Whether you call it social distancing or quarantine, millions of families are now spending more time together at home than ever and kitchens are being tested to live up to their reputation as a multi-use space.
What was a kitchen yesterday is now also a classroom and perhaps a home office. Parents are teaching, in between tapping away on their laptop or jumping on a conference call. Kids are doing their work at the island or counter. While all this is going on, three meals and maybe a couple of snacks are being prepared. A lot is happening in one space.
Coronavirus is keeping so many of us at home—all day, every day—that there’s a new sense of urgency to make a space function to meet these new demands. The good news (and we’re all looking for good news these days) is that it doesn’t take a massive renovation. But before you spread the electronics and books across the kitchen island, you should make some necessary adjustments to ensure the space is safe, functional and clutter-free.
Designer Jamie Gold, who is both a Certified Kitchen Designer and Mayo Clinic-Certified Wellness Coach, had experience turning kitchens into multi-use spaces long before most of us had ever heard of the coronavirus. Her book, “Wellness by Design: A Room-by-Room Guide to Optimizing Your Home for Health, Fitness and Happiness,” focuses on designing spaces that promote well-being as well as function.
Gold breaks down her process into what she calls the five facets of wellness design. This seems timely as many are now focused not just on the function of their home, but also on health and wellness (including sanitization). They are:
- Health and fitness
- Safety and security
- Comfort and joy
That last facet now has added significance. “We’re in a time right now that is anything but joyful,” Gold says. “People are stressed. They’re anxious. They’re looking at their homes as a prison when it should be a sanctuary. Adding elements that bring happiness, that lift your mood and add joy is essential to your emotional wellness.”
Your new space should encompass all of these elements.
First, clear the clutter. When a space like a kitchen takes on a new use, non-kitchen objects start to find their way to your kitchen countertops, rather than to their ideal spot, what Gold calls “family landing zones.” You probably have one in your house—it’s where your child puts their backpack or jacket every day when they come home from school.
“It has been my experience as a designer and as a stepparent that the end of a kitchen island or corner of a counter just becomes a clutter magnet,” Gold says. “You don’t want to have it near your range. It takes space, it can attract dust and dirt. It can become a fire hazard. The more people you have in your kitchen area at one time, the less clutter you want there.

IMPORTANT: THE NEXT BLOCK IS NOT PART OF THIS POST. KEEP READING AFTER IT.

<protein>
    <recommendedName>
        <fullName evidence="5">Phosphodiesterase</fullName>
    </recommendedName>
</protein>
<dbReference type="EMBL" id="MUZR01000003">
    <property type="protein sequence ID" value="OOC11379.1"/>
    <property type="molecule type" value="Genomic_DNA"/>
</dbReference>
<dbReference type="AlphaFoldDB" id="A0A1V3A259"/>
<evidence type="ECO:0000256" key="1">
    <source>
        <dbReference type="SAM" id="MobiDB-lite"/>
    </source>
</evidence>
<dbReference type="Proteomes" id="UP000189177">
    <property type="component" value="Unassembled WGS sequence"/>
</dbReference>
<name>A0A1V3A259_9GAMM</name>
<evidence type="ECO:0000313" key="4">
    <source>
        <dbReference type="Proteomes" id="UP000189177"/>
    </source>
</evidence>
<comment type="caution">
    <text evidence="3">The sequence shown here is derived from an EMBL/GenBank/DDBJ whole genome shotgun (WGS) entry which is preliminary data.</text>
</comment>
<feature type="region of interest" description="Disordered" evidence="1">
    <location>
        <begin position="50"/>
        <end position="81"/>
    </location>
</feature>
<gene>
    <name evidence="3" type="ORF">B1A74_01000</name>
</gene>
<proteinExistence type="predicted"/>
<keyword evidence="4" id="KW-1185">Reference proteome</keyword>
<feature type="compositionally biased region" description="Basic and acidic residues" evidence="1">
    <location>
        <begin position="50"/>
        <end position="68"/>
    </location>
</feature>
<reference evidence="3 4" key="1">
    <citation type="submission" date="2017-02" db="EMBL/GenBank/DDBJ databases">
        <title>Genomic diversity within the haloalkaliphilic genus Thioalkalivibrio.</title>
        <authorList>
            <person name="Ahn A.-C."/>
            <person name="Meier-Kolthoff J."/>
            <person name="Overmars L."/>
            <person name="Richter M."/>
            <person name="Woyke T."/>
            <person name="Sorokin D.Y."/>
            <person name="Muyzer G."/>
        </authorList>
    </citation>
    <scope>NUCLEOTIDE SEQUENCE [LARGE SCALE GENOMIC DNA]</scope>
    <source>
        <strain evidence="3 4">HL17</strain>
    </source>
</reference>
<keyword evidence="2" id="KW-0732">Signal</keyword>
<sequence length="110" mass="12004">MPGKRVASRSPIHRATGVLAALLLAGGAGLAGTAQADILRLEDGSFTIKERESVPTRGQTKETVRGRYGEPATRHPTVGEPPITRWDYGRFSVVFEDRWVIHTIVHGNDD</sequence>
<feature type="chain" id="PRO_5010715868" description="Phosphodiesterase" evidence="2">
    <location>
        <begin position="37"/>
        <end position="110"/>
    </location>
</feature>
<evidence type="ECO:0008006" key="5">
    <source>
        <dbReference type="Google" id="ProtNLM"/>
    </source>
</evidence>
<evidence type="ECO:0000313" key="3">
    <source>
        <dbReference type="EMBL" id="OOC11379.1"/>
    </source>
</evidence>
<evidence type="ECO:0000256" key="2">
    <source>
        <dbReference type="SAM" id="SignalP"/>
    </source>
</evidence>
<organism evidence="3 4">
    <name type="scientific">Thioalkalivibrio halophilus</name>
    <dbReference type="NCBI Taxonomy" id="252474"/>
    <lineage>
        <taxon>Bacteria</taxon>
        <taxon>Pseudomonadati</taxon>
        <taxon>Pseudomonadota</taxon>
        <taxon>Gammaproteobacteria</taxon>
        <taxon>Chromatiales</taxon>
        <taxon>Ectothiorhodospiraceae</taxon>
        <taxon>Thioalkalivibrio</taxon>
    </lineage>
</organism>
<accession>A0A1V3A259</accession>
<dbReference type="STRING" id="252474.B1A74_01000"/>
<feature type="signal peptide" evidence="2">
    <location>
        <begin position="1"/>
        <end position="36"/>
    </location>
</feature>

Decluttering can also have psychological benefits. “There’s a definite wellness component,” Gold says. “Clutter can create stress and anxiety.”
Safety check: Safety should be a priority, particularly around appliances. You might be familiar with the area, but make sure the setup is appropriate for the new use. “You don’t want someone sitting between your prep area and your cooktop,” Gold says. “You can have seating on an island. Just make sure it isn’t in the cooking zone.”
Thinking about your kitchen in zones can make it safer and less cluttered. This means each area of the kitchen should be reserved for its intended use. “Your kitchen zones are designed around your appliances and fixtures,” Gold says. “Your dishwasher is part of your prep/cleanup zone. Your refrigerator is part of your food storage zone. Your range is in your cooking zone.” Make sure the new uses don’t encroach on those areas.
Clear the area of any trip hazards, like pet bowls, charging cables or cords in aisles or walkways. This is important to make sure the space is accessible for everyone in the house.
There’s a good chance you have more people in the home for longer periods, which means you should pay more attention to indoor air quality. It’s a good time to make sure your ventilation hood is in working order. A poorly maintained ventilation hood can generate excess noise and affect air quality, neither of which is helpful when you’re trying to work or the kids are trying to learn. Add an air cleaner to further improve the indoor air.
Assess your portables: Take stock of your portable appliances and decide which should stay in the kitchen and which could be stored elsewhere. You might feel busier now and may be looking to save time, so you should also consider what additional appliances could make your life easier.
This isn’t necessarily about getting rid of portable appliances, it’s about ensuring your kitchen’s maximum function. “Let’s say you have a standard 30-inch cooktop and you’ll be cooking more. You might want to supplement with a portable induction burner.” Can you add appliances that give you healthier cooking options? “You might also consider a multi-cook appliance that has sous vide, steam and air frying capabilities.”
Prioritizing your portables and utilizing multi-function appliances is even more important if you’re working in a small kitchen and need to make the most of your space. A slow-cooker can save time and cut down on foot traffic where space is limited.
Get away from it all: It’s a stressful time. Create a space in your home that allows you to get away from everything that’s happening inside and outside the home. “Have a space that’s electronics free, or where you only allow music through a smart speaker as opposed to news, a space where you can add plants, a fragrance and comforting elements. Scent is a powerful link to comfort and joy.”
Now that you’ve created your space that is usable, efficient, safe, comfortable, and healthy, you’re ready, use this as a time to celebrate being together in the home.
Have you converted a space in your home to accommodate new uses? Let us know your ideas.